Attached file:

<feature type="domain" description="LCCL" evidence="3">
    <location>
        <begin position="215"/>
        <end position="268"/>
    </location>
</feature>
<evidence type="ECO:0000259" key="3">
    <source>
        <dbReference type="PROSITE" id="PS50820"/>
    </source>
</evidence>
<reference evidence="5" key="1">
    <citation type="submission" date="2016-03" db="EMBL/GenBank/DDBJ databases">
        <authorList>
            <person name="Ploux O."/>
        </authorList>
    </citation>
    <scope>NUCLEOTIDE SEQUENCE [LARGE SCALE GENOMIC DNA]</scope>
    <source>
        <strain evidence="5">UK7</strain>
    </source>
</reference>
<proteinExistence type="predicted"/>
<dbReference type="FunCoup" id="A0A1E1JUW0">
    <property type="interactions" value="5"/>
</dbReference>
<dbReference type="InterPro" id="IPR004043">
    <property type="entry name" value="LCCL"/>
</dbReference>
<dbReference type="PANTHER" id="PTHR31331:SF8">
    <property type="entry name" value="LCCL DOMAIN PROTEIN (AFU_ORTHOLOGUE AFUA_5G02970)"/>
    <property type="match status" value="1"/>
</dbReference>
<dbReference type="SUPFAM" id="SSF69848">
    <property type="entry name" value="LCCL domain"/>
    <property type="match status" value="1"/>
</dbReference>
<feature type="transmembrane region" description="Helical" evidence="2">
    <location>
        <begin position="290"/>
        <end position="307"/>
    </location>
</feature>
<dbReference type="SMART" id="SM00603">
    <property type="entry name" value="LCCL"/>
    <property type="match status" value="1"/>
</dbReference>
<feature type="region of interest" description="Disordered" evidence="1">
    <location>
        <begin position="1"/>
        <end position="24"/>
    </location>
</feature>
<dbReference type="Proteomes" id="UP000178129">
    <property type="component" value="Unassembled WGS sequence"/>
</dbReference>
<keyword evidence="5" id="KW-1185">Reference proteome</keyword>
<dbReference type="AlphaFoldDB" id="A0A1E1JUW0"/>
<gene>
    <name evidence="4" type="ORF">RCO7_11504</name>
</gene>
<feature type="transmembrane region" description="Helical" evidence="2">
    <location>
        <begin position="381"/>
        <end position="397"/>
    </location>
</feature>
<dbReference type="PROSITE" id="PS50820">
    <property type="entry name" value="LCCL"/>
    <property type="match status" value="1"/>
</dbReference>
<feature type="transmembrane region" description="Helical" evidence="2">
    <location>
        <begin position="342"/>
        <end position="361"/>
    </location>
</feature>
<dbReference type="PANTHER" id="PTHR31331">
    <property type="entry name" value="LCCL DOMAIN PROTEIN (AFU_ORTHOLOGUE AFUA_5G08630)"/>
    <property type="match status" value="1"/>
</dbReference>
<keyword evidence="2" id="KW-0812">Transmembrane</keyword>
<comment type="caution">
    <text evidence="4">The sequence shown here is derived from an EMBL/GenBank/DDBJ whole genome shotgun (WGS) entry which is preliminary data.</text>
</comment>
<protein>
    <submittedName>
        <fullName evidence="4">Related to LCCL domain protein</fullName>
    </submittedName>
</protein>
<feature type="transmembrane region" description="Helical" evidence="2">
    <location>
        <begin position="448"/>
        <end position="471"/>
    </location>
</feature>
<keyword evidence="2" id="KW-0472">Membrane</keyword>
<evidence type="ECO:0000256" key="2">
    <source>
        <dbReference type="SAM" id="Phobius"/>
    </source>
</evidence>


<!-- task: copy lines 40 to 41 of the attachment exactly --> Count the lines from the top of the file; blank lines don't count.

        <begin position="290"/>
        <end position="307"/>